No, it’s great to hear that evolution. And we should mention to our listeners that we first met at an HR leadership conference in Sydney, back in back to three weeks ago, I can’t quite remember what the date was, but I said it on your presentation to the group and, you know, I was really impressed by you know, what you will posing, how work would change. And so, for those that weren’t there with us, this concept of going from hybrid one to hybrid two? How does that– How would you decide to do that in a team to move from hybrid one to hybrid two?

Olivier Dubuisson 9:24

How will I decide to do that? How will I suggest people to do that?

Graeme Cowan 10:14

How would you suggest people do that?

Olivier Dubuisson 10:18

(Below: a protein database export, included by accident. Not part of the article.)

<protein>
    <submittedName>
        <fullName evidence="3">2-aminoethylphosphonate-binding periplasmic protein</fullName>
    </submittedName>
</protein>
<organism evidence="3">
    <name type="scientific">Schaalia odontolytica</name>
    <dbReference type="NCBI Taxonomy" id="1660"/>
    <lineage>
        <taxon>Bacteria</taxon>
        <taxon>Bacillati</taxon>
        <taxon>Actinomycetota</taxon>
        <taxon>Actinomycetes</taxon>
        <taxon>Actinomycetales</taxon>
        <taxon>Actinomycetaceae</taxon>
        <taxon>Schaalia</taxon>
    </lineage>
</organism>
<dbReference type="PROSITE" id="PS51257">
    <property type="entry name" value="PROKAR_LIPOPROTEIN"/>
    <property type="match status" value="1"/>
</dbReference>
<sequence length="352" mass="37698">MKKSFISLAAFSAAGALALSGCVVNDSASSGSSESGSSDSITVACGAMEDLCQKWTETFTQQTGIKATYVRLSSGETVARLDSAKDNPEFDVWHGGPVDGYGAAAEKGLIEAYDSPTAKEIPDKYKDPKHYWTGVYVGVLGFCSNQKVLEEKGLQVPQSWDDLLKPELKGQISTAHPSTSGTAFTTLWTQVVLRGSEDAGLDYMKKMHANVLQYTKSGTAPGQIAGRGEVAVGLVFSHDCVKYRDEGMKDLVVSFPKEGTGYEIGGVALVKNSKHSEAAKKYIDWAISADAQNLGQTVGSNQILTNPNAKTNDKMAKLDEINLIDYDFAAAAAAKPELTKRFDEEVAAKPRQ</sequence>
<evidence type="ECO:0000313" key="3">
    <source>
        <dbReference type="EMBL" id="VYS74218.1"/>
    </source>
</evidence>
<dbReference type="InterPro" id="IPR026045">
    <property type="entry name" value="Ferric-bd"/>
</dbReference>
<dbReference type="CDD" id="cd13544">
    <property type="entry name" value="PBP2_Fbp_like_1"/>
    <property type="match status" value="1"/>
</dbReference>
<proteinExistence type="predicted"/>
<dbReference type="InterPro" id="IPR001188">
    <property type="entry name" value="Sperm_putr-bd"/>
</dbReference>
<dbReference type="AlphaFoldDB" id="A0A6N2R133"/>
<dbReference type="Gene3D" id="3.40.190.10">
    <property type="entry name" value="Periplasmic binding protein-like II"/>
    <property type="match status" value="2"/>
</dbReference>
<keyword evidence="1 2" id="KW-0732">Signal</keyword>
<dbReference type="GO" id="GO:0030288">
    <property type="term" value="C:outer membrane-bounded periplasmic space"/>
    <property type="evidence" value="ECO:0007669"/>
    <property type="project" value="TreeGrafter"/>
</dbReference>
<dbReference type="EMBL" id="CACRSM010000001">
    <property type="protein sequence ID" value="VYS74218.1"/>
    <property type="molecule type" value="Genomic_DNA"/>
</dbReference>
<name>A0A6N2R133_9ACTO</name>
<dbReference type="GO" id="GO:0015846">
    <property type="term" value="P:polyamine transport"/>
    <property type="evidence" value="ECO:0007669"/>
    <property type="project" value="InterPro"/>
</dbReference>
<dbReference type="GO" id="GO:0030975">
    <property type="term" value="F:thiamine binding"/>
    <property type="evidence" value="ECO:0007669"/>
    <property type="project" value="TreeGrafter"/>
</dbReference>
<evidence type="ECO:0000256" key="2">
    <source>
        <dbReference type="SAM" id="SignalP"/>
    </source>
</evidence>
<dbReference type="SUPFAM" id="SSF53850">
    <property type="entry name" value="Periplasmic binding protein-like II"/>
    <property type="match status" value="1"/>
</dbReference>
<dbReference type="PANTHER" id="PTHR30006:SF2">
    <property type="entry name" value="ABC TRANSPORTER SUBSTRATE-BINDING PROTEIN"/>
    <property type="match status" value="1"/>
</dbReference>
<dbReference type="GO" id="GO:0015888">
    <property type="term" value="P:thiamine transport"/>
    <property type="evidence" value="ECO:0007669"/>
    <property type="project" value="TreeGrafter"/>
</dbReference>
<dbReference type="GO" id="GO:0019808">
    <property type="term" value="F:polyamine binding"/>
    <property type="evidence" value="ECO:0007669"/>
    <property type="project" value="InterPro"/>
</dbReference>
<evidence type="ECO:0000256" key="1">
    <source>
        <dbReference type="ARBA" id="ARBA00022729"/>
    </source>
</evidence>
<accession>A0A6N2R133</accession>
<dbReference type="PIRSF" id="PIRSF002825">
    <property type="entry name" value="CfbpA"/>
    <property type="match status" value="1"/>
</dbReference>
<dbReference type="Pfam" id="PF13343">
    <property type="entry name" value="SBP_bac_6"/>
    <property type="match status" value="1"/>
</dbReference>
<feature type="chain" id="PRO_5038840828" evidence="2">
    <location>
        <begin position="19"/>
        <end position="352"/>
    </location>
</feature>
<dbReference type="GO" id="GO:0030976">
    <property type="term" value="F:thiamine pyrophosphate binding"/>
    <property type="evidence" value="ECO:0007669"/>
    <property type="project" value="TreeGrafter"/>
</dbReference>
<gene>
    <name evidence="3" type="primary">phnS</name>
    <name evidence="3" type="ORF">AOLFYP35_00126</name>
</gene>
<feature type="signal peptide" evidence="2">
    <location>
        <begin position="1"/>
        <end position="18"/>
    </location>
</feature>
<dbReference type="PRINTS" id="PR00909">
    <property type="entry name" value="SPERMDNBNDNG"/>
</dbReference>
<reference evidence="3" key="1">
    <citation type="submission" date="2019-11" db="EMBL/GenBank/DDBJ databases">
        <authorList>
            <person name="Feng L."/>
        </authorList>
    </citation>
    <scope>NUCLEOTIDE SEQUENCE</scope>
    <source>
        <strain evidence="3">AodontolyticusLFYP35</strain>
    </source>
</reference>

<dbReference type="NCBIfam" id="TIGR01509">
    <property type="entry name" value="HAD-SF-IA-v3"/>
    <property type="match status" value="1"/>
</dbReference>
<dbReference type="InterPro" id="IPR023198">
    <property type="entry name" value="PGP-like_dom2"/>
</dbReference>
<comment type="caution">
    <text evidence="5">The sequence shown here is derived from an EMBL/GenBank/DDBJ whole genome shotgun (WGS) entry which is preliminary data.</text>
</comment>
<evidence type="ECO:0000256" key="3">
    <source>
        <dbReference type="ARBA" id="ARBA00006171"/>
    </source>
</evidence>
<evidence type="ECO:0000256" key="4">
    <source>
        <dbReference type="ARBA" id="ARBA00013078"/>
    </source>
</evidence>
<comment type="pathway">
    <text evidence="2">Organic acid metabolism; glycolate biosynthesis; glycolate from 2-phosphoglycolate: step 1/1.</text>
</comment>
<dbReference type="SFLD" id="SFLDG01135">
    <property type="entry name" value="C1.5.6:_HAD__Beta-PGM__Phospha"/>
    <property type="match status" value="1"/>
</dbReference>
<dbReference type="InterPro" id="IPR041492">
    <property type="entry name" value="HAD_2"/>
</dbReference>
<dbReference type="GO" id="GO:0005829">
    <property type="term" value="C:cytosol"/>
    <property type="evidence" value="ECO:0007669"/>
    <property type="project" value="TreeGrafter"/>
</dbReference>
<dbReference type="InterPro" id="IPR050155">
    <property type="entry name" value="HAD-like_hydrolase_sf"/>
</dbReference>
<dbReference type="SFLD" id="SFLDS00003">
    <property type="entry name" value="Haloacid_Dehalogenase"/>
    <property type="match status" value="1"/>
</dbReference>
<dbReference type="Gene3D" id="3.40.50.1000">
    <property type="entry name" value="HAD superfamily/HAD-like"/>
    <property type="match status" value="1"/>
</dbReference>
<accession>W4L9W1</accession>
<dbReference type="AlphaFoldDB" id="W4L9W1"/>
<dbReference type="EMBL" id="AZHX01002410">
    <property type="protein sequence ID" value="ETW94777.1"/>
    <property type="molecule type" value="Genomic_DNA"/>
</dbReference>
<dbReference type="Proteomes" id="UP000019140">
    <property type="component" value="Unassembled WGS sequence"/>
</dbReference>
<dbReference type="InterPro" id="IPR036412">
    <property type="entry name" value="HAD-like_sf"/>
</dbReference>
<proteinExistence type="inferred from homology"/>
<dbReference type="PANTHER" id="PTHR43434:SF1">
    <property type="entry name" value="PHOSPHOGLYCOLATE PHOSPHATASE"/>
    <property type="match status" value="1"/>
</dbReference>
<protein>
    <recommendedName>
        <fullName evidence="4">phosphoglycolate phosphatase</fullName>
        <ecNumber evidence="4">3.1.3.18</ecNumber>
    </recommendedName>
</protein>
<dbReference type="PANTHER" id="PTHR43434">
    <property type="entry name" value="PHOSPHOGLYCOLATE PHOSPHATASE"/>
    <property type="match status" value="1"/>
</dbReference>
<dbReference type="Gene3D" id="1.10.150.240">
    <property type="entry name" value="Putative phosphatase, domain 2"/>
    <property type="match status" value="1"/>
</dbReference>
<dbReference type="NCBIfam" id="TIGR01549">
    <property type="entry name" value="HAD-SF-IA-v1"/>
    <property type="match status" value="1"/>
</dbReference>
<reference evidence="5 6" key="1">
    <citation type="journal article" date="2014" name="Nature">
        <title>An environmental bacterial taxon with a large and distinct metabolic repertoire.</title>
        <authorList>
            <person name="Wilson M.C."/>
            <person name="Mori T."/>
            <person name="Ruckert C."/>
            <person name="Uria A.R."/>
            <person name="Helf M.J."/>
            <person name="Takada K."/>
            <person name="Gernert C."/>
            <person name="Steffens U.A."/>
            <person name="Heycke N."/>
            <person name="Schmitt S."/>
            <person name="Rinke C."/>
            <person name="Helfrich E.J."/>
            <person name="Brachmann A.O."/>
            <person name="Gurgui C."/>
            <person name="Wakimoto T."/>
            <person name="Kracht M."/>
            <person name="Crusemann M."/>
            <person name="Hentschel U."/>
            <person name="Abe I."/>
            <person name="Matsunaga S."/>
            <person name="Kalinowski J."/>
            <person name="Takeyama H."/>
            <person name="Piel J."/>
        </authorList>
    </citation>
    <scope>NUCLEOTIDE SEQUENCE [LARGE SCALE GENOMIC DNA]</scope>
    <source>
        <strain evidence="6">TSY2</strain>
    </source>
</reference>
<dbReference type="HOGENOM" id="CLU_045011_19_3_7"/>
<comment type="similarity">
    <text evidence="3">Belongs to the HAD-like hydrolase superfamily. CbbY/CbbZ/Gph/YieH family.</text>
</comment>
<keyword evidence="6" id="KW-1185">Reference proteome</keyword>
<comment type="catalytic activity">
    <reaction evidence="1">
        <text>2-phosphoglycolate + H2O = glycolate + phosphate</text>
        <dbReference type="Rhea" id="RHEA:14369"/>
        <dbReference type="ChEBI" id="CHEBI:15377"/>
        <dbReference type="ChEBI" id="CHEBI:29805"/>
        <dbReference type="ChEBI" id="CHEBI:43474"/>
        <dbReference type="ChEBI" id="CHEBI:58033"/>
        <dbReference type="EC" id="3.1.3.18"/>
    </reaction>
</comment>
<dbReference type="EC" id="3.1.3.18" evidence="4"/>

Because I’m sure I will do it differently. So, it’s, um, I think first there is a deep recognition of, of where people are right now, in and I kind of see. And it’s not just meeting observing, it’s also the data we are capturing. So no, I’m sitting on three years of deep research in this space. Now, we’ve met millions of data points. And I think that actually we have more data points that what Microsoft has released into the productivity paranoia report or know some of the Gartner reports that I look at those I’m like, Yeah, I can confirm all of that, but just using the internal data. So, I don’t even need the external data to tell me what we already know. Effectively, what I find from the current narrative that’s happening in the world is this dilemma between organizations that can have our in a post pandemic, old hear about productivity, efficiency, performance, cost, pressure, potentially recession, we hear those words, I think we all hear them, you just need to open your, your, your news app, and you will find something that company has decided to fire so many people or that the tech industry is in danger, or the stock market this etc. I mean, we are bombarded with information that tells us that something is happening. That’s no, it’s not always look positive. On the other end, we have employees and employees, I mean, people, because employees, not necessarily just employees, like Don in a chain, if we look at an org design, like at the end, no, that’s not what I mean, I mean, employees like people, so that means also managers, and they are there and there is a gap between the two entities, they always been a gap, I find that there is a growing gap in the sense that organizations are trying to like, look, we are in this rush to find solutions. And then we have to somehow apply some logic. So, we are going to instead of letting you discover what works for you, we are going to impose it. And I think that’s dangerous. But okay, fair enough, companies have the opportunity to do that there is no one that will say don’t do it. I mean, if someone decides in an organization at an executive level that no people have to go back to the office, so it is a policy, and you enforce the policy or not. And then you see the results. But all the results that we’ve seen shows, it’s not going to change. So, what’s happening is this growing gap between the people and the organization. So what we found is that when you are focusing on the people, and you are then uncovering the performance of teams, you are finding the teams that have this ability to be much more not it’s not the control thing, much more responsible and accountable for how they work, are going to work in a much better way that teams that just follow the orders from organizations. And so what we are finding is who is lost in this overall equation, and the people lost are typically the first line managers, those that have been promoted from the ranks or been acquired not to lead a team of individual contributors, some time or most times not even have been taught any ways of leading, they just they just don’t know how to move from managing and controlling to leading teams, making teams feel really you know, connected, feel they collaborate together, they have sort of a leaping forward vision or objectives that they can all anchor to. They’ve not been taught that there is no school that really teach these kinds of skills of how to lead now most of what we hear is how to manage also, how to manage to how to manage businesses, or how to do marketing, but we are lacking those skills. And what I find is that when we move from adding one to a lot of the people then say, oh, okay, I’m losing flexibility, which always existed and the flexibility is about in most cases, okay, you know, I’m doing some generalization here, right? I can say flexibility for service organization or for healthcare, like a hospital might have different definition of flexibility. However, in the common sense of how people in the office work are like okay, sometimes I have to take some time to take care of my kids or, or to be able to be at home for something that always existed before COVID. Now that always existed, most companies will give a certain allowance for people to work from home, and the technology such as the one we are using now, as been booming since then. Because you know, people realize that with good internet connections, they can work from anywhere. So it was a learning experience, I think, a huge global experiment, very sad one, but it served a global experiment to learn that, despite the restrictions that happened, that where you will have to work from home in order, or you have to be in the office in order, because there was this mix going on, people learn that they were very confident in the way that they learn new skills to collaborate and to exchange with people or whatever. Then we come to the after COVID. And then the after COVID. If you’ve got into focus, and what companies are doing, which is Canva, bringing people and saying, oh, we still need to see you in offices, we still somehow need to find a new equation there. And using the hybrid one concept, which is okay, I’m going to impose where and when it’s easy not to do that, but not focused on the how people work, then, you know, it’s going to frustrate the employees that they’ve learned so much, and so hard to think of it that they can actually do something useful, despite the restrictions.